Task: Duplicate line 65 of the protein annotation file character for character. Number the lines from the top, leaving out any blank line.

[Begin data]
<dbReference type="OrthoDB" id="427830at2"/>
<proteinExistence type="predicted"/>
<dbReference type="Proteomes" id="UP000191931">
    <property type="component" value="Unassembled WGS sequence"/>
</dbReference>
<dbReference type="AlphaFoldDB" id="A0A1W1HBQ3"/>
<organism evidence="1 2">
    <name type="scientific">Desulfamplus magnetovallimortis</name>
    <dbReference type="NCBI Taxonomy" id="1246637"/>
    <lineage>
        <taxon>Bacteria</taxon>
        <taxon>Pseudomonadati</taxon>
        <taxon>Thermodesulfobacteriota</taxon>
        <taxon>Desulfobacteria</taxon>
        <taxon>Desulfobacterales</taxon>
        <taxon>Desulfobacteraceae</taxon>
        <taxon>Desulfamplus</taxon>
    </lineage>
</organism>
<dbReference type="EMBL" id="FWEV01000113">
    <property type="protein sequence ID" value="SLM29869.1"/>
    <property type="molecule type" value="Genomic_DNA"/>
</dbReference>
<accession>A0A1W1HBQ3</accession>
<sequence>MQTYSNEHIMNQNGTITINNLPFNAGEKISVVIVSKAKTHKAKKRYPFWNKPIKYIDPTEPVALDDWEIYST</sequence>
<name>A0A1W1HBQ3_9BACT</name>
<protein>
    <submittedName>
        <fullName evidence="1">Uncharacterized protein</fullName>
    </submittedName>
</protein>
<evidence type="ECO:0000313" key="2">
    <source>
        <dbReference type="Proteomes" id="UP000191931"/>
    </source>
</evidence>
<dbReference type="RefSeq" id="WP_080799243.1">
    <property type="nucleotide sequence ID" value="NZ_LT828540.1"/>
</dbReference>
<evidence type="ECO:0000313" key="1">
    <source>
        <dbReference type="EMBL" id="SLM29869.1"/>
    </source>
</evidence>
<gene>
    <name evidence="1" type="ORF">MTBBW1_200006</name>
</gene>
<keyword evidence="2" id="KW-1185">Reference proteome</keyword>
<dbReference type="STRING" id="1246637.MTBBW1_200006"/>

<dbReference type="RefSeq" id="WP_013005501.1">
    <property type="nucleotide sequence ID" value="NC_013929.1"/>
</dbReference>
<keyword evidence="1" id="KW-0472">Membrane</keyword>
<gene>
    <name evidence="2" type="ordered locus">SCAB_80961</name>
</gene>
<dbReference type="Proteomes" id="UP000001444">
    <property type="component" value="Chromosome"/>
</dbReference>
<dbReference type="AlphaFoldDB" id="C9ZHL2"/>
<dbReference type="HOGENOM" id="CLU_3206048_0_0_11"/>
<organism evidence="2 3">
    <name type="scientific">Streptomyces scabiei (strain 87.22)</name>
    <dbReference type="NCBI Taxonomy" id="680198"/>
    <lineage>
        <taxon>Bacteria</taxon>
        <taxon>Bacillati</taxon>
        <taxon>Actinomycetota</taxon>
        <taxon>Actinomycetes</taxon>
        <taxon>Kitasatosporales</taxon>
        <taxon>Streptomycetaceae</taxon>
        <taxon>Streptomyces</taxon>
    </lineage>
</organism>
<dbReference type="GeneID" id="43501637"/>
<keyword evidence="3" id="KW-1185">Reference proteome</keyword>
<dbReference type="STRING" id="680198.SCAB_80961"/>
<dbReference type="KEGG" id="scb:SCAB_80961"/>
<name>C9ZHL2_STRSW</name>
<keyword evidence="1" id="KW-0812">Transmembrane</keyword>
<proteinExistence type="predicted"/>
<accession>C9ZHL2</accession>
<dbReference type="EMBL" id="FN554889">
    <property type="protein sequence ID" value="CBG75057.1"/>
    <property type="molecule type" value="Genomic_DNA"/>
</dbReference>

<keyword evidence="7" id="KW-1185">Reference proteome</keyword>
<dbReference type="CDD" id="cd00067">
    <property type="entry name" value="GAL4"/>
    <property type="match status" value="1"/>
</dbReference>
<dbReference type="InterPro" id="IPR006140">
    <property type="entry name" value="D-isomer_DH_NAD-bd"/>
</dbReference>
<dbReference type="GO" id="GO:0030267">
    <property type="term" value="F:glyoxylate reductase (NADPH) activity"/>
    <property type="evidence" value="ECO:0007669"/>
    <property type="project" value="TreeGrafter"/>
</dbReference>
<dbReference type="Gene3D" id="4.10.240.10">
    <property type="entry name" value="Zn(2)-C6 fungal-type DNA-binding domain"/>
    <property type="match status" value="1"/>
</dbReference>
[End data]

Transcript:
    <lineage>